Decades into the HIV epidemic, those impacted by this stigmatizing -disease disproportionately reside in urban communities of color. Early HIV prevention efforts experienced a myriad of challenges reaching large numbers of African American and Latino youth residing in the most deeply affected communities. Over time, it has become increasingly clear that in order to decrease barriers to -implementation and increase access and service use, preventative efforts must shift focus to include collaboration with families, social networks and communities. There have been calls to maximize collaboration between prevention scientists and key HIV prevention stakeholders, particularly parents and family members, in order to design relevant risk reduction programs for youth living within high risk urban contexts. This chapter describes models of collaboration with families in connection with their communities which can create sustainable HIV prevention and overall health promotion platforms within inner-city community contexts.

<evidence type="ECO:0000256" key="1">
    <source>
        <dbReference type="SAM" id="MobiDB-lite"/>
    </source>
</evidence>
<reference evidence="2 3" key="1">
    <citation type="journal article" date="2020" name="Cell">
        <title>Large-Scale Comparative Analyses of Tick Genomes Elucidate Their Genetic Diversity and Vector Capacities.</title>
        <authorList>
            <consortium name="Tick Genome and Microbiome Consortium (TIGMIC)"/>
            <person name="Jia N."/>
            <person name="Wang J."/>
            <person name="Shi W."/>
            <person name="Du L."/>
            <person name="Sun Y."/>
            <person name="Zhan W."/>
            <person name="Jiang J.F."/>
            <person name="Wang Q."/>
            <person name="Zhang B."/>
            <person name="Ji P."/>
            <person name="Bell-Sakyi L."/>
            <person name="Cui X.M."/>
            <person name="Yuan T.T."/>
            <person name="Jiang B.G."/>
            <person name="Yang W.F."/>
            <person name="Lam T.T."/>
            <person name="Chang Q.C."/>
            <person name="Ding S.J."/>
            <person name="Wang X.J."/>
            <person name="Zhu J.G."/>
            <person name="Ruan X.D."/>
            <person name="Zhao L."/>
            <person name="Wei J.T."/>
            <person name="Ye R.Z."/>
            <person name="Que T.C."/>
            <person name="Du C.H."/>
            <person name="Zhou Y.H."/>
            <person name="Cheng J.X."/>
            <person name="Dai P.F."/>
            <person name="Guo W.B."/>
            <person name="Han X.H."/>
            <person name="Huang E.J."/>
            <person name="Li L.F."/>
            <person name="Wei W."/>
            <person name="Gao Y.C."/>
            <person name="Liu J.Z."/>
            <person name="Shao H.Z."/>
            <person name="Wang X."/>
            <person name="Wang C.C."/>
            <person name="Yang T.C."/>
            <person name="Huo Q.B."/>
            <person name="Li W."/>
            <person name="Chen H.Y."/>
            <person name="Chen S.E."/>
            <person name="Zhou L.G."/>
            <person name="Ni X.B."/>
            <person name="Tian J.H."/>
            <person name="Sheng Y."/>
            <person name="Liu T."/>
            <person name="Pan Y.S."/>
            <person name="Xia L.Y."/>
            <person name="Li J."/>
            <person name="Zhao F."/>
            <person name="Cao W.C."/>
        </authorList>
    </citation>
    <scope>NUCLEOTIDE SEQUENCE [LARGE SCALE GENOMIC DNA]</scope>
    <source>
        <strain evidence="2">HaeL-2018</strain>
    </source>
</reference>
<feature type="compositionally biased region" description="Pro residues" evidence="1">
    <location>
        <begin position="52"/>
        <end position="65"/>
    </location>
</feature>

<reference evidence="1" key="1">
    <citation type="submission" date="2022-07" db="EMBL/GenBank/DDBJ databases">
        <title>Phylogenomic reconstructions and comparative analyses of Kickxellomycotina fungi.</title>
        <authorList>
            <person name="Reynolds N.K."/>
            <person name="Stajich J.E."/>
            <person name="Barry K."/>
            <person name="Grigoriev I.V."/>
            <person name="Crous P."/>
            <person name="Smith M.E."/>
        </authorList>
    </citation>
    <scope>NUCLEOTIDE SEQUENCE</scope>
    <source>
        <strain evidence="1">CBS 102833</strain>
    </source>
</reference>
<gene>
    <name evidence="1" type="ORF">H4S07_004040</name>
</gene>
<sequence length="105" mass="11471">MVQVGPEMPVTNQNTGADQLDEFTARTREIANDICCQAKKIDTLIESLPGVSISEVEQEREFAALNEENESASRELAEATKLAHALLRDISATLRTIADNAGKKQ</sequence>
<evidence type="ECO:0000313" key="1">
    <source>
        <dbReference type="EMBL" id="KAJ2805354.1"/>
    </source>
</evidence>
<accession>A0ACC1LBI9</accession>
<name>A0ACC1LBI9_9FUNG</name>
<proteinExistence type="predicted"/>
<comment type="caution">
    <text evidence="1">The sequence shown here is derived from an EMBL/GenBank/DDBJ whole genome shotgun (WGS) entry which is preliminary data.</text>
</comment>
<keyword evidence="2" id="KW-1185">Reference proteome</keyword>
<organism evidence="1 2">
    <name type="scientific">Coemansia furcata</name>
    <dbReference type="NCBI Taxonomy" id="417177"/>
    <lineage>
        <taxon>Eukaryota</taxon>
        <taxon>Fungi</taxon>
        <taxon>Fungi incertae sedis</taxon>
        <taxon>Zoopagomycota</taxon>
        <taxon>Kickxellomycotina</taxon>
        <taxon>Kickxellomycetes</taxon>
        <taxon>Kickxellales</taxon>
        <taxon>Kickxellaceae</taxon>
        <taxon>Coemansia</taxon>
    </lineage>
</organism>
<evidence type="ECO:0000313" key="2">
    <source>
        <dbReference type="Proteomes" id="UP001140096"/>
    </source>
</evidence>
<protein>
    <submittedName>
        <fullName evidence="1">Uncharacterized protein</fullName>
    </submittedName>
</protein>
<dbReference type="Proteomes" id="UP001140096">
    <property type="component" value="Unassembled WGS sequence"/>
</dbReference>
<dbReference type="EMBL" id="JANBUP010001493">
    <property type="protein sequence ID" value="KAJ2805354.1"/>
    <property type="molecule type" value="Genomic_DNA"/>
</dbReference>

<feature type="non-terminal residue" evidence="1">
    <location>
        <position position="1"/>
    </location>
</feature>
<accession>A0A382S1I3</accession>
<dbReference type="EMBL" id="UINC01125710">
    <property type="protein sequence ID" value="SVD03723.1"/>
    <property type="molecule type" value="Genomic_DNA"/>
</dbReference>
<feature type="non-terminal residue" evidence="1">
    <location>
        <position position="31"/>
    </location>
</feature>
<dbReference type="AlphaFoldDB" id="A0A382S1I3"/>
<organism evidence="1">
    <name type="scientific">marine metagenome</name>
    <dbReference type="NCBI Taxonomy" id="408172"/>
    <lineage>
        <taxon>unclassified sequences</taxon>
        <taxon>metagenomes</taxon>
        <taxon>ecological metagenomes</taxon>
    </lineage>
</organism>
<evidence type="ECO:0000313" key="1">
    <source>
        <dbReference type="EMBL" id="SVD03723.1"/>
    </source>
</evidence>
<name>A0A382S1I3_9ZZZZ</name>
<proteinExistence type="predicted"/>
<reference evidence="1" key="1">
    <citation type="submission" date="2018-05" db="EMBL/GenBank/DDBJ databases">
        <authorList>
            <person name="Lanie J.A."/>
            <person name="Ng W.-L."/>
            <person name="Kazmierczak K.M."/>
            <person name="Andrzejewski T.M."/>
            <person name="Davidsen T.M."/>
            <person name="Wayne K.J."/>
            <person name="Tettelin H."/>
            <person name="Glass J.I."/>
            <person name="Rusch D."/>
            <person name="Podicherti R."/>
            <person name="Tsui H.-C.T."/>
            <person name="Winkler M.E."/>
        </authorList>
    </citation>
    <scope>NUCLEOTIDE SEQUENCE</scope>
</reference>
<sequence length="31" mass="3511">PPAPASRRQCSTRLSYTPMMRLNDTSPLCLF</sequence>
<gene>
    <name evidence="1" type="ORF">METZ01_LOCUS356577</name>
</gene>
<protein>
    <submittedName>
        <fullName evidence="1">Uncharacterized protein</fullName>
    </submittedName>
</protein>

|Title of host publication||Family and HIV/AIDS|
|Subtitle of host publication||Cultural and Contextual Issues in Prevention and Treatment|
|Publisher||Springer New York|
|Number of pages||13|
|ISBN (Print)||146140438X, 9781461404385|
|State||Published - 1 Nov 2012|